Legions of women built weapons of war that men fought and killed with. By ensuring production of planes, tanks and other material, they freed up men sent into combat on all the fronts of World War II.
Women fought, and died, too. French resistance fighter Lucie Aubrac was pregnant when she sprang her husband, Raymond, from Nazi captivity in October 1943. Across France, many schools are named after Aubrac, who died in 2007, aged 94.
Women nursed the wounded and comforted the traumatized. "If I had to do it over ... just like the boys, I'd serve again," war nurse Leila Morrison, now 96, said as she came back this week to Normandy, where she served in the 118th Evacuation Hospital after nearly 160,000 men landed in Nazi-occupied France on D-Day, June 6, 1944.
"It changed my life completely, my outlook in every direction, and I am so thankful for it," Morrison told The Associated Press in an interview. "I was just 22 years old, just out of school and never been through anything like this. And it was a real wakeup realization and it stayed with me ever since, every day."
In short, women were vital cogs in the Allied and Soviet war machines that eventually overpowered those of Germany and Japan. Women were also on the front lines of horror and suffering, with countless numbers subjected to mass rapes by advancing soldiers who often carried love-letters and keep-sakes from sweethearts waiting back home, millions of whom became widows.
The success of the massive air- and seaborne D-Day invasion, commemorated across Normandy this week , was the culmination of a monumental Allied war effort that, from the outset, needed the muscles, intelligence, bravery, fortitude, patience, discretion and self-sacrifice of women, who juggled wartime service with child-care, too, while men fought to free foreign lands.
In the aftermath of the Dec. 7, 1941, Japanese attack on Pearl Harbor that precipitated the United States' entry into the war, U.S. government fliers told women: "You are needed ... NOW." "We must depend upon you — upon womanpower," exhorted a recruitment flier distributed in Mobile, Alabama, in February 1942. "Every housewife should ask herself and answer this question: 'Can I be of greater service in my home or in a war plant?'"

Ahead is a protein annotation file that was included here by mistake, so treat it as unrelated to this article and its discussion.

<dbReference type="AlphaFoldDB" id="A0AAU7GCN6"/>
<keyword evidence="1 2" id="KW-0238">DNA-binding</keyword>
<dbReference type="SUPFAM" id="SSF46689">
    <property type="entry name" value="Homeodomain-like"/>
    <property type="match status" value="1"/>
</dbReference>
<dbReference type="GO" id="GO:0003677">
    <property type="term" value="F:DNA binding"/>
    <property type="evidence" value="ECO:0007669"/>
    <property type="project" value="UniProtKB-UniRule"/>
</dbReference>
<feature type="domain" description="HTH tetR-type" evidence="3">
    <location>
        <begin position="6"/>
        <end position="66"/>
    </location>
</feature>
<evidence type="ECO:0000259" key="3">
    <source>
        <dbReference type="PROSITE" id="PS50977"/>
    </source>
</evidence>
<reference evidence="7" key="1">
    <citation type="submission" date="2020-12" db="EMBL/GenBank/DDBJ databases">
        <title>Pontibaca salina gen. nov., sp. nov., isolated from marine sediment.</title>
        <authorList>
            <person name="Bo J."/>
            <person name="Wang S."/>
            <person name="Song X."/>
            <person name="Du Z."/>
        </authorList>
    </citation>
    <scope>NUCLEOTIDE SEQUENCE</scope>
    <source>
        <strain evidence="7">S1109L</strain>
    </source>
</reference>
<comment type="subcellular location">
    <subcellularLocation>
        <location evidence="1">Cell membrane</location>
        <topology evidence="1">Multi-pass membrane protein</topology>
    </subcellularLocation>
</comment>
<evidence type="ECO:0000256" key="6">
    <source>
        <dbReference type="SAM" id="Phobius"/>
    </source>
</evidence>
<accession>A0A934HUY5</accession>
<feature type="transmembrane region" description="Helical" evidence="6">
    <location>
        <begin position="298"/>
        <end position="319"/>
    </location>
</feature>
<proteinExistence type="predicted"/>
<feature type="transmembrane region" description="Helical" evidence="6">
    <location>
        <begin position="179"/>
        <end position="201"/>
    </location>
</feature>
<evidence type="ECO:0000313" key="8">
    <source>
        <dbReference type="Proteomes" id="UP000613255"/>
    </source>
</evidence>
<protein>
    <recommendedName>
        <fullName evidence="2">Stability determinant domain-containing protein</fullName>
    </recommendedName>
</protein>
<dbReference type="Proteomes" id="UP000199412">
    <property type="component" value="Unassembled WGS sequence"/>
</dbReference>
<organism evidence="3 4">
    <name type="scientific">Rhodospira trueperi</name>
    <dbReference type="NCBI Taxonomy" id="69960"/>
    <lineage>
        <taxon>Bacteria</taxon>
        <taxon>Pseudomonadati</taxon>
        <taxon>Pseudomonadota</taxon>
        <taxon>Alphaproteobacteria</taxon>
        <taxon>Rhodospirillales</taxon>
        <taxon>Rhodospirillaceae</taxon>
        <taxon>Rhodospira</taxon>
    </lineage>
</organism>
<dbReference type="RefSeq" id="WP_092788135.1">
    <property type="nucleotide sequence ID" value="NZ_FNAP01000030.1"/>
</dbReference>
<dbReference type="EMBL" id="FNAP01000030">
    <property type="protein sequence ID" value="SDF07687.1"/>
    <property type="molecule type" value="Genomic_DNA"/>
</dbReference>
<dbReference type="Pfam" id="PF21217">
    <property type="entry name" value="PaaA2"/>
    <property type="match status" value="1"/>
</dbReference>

Jean Harman, then 17 and already taking flying classes when Japan sprang its surprise attack on the U.S. Pacific Fleet, didn't hesitate to offer up her skills to the WASPs, the pioneering Women Airforce Service Pilots whose array of noncombat flight missions released male pilots for battle.
"World War II was a righteous war. We were scared to death that Germany was going to win, take over Europe and then come after us," Harman, now 94, said in an AP phone interview from her home in California. "I don't know anybody who didn't try to do something patriotic during the war."
The toughest aspect of being a WASP was "being accepted," she said. "The men were not universally accepting of us flying." The success of D-Day and the Allied victory in the attritional Battle of Normandy that followed spelled the beginning of the end for the WASPs. On Oct. 1, 1944, the U.S. army wrote to the 1,074 women graduates of the WASP training program that they were being disbanded.
"When we needed you, you came through," Air Force Gen. Henry Arnold wrote . "But now the war situation has changed and the time has come when your volunteered services are no longer needed." "We were just dumped," Harman said. "One day we were employed, the next day we were not. We had to pay our own way to wherever we were going next. We had no severance pay. It was just, 'That's it girls.'"
On their first job, in October 1942, they ferried 65-horsepower light Piper 'Cub' planes from the Lock Haven, Pennsylvania, factory to Mitchel Field on Long Island. From there, women went on to pilot almost every type of wartime plane, including the massive B-29 Superfortress, used in August 1945 to drop atom bombs on Hiroshima and Nagasaki, precipitating Japan's surrender and the end of the war, and swift P-51 Mustang fighters that safeguarded heavy bombers on raids to Berlin and back.
Women ferried over 50% of the combat aircraft within the United States , flying from 126 bases. Planes that dropped paratroopers on D-Day, bombed German defenses and strafed Panzer units may well have been flown first by women from factories on their way to the front, where men were at the controls.
"We didn't have the means to fight that war when we started. We had to scramble for everything we could to get men, ships, ammunition, etc., to the front to fight," said Sarah Byrn Rickman, author of "The Originals," about the women fliers. "The women stepped in and filled a gap that made this possible."
"Without the women, could we have won the war? Probably, a whole lot longer," she added. "But who knows? Their role was vital." Thirty-eight of the women were killed in wartime service. But long considered civilians, not members of the military, they weren't entitled to the pay and benefits men got. Only in 1977, after a long fight, did they get veteran status, followed in 2010 with the Congressional Gold Medal , the highest civilian honor given by Congress.
Out of a job, Harman married a naval officer. He got flight training; she invested herself in rearing a family. "We had babies for the next five years and that was it, you know, that part of my life was over," she said. "With four kids, we didn't have the money or that for me to do any flying later, just for fun."
Associated Press writer Raf Casert contributed from Blay, Normandy.
Follow the AP's coverage of D-Day at https://apnews.com/WorldWarII